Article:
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Tomato and Basil Wrap with Goat Cheese

Serves 1

1 large flour tortilla, softened

2 tbsp. roasted garlic hummus

1 tbsp. goat cheese, crumbled

8-10 fresh basil leaves

1/4 cup baby spinach

5 heirloom cherry tomatoes, halved

Salt & pepper, to taste

To prepare the sandwich, I spread on a layer of hummus, followed by the goat cheese crumbles. Drop a few basil leaves and top with a small handful of baby spinach. Halve the tomatoes and stack precariously atop the greens. Sprinkle lightly with salt and pepper. Roll the wrap by tucking in both ends and rolling away from you. I usually wrap it up in a paper towel and aluminum foil to keep it contained.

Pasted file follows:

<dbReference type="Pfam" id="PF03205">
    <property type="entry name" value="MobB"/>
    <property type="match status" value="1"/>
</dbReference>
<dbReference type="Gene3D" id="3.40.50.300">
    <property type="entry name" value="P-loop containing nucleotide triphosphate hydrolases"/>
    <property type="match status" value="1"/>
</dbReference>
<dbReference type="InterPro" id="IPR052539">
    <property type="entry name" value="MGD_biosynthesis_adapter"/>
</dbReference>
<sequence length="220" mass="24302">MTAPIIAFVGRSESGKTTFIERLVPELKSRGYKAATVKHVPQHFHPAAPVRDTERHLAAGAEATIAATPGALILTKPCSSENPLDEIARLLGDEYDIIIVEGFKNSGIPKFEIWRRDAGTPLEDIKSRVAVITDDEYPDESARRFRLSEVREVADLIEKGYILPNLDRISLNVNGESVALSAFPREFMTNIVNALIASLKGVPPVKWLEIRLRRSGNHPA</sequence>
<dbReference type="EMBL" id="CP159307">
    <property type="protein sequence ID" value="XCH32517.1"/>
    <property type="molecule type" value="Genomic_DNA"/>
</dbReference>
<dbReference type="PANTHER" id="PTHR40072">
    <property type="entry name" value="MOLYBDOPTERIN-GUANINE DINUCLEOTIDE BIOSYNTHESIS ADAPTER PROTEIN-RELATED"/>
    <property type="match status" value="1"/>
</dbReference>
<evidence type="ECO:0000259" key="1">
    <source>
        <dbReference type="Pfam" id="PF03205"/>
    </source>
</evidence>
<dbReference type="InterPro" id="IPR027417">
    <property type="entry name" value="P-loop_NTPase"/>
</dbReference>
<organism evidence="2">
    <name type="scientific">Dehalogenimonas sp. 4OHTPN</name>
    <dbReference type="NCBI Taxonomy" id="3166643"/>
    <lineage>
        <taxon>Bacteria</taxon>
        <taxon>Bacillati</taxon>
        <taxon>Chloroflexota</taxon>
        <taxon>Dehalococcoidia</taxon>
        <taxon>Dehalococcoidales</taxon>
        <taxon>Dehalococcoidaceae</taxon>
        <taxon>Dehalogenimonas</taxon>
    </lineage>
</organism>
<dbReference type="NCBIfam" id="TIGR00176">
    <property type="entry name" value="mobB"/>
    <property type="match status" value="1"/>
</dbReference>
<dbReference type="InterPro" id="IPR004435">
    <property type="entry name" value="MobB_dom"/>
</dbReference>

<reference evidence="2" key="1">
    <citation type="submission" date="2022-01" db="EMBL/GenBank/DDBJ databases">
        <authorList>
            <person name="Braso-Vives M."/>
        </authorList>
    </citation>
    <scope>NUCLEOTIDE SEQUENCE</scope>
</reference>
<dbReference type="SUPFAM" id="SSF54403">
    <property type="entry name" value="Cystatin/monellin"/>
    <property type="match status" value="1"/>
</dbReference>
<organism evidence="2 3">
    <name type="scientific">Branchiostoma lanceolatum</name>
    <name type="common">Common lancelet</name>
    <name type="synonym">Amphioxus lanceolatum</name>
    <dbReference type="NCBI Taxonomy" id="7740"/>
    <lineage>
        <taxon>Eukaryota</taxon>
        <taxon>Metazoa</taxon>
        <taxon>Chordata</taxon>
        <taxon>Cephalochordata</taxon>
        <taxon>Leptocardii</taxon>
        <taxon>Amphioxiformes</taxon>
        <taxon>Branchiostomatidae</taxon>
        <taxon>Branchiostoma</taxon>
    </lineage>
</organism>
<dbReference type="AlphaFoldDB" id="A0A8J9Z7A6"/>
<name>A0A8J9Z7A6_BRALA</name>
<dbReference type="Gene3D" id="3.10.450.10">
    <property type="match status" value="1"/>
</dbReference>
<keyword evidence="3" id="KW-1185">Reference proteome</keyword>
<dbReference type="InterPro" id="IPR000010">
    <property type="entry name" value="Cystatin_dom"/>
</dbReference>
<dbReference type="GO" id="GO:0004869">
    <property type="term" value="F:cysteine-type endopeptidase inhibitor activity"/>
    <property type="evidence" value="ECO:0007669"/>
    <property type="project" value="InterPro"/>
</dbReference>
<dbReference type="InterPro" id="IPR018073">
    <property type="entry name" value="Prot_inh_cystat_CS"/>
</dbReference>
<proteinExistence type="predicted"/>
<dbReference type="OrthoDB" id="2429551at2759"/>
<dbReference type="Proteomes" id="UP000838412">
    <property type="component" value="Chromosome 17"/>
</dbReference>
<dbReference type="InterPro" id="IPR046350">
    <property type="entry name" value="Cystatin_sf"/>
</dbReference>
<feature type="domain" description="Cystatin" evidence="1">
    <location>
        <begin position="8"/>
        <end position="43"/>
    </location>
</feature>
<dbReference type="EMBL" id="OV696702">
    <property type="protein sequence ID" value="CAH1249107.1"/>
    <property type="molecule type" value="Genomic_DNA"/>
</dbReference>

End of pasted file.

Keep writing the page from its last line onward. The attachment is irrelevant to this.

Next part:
This stays well overnight, probably even longer (I haven’t tried). A perfectly flavorful lunch wrap tangy from the goat cheese and creamy from the hummus, with just the right peppery basil bite and pop of fresh tomato. Serve with some fruit or Greek yogurt for a truly healthy lunch of champions. Pride yourself on your preparedness and commitment to not buying lunch from the cafeteria. High five.

And now, back to ponder the great questions of life.